Healthcare.gov, the website allowing Americans without insurance to sign up for federal health insurance, has been plagued with technical issues since it went live in early October. But today the government promised to have the sight running problem-free by November.
White House chief economic advisor Jeff Zients is leading the fight to fix the website and spoke with reporters Friday.
"We are confident that by the end of the November, healthcare.gov will be smooth for the vast majority of users," Zients told NBC News.
He also spoke about how the website will get back on track.
"Over the last week we worked with a team of experts to conduct an assessment of the overall state of the healthcare.gov site. They lent 'fresh eyes' to the problems plaguing the site. The system is getting better. There is a lot of work to do but healthcare.gov is fixable," he said.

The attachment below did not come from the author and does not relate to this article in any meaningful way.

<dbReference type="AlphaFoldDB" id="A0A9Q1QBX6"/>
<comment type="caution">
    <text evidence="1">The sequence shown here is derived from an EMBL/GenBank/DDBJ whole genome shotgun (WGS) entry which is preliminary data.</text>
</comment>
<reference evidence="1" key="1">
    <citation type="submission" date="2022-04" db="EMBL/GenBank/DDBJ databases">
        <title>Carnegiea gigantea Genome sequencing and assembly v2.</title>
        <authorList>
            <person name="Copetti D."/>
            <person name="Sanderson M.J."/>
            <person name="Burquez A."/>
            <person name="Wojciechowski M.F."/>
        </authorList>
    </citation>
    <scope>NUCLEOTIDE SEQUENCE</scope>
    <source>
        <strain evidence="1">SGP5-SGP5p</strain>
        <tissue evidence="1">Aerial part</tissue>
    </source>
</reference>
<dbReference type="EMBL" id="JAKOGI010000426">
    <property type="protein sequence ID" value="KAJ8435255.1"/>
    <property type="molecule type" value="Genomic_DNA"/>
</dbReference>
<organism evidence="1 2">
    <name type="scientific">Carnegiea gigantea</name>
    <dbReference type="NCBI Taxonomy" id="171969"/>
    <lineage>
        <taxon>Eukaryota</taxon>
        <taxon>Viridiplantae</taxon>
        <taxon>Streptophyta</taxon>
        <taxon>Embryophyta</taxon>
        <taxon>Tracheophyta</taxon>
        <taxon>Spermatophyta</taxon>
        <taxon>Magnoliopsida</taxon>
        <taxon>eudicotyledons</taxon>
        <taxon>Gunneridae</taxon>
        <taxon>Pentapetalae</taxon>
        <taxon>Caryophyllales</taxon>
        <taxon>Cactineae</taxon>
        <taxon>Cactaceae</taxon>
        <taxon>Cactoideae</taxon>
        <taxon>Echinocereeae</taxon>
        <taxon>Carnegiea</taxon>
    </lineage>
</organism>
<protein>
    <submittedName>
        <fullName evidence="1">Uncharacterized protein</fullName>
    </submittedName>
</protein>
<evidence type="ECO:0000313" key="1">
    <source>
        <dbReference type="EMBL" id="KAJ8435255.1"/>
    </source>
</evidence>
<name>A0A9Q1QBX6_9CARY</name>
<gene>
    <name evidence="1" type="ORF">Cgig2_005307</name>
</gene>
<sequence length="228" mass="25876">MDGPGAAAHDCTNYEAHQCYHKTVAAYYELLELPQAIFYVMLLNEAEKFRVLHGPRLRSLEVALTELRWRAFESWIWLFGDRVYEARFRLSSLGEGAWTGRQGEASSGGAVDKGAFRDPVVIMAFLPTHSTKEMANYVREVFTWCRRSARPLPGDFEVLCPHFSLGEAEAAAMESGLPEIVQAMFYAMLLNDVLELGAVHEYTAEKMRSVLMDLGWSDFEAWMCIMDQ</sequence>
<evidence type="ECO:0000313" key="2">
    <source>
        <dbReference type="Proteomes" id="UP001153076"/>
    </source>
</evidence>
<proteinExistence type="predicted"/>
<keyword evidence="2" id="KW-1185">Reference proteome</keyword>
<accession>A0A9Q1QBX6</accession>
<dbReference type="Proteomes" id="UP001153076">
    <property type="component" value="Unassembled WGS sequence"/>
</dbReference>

QSSI, the company that made a large part of the orginal site, is the company that will be working on fixing the site. Zients explained why the government is sticking with the same contractor.
"It makes sense for a number of reasons. They have done a good job already with the federal data hub. They have the skills and expertise to address these problems right now," the White House chief economic advisor said.
The White House did not predict the website would have so many problems. Kathleen Sebelius, the Health and Human Services Secretary explained the Obama administration's surprise.
"I didn't realize it wouldn't be operating optimally before the launch," she said while in the East Austin Health Center and witnessing people struggling to use the site.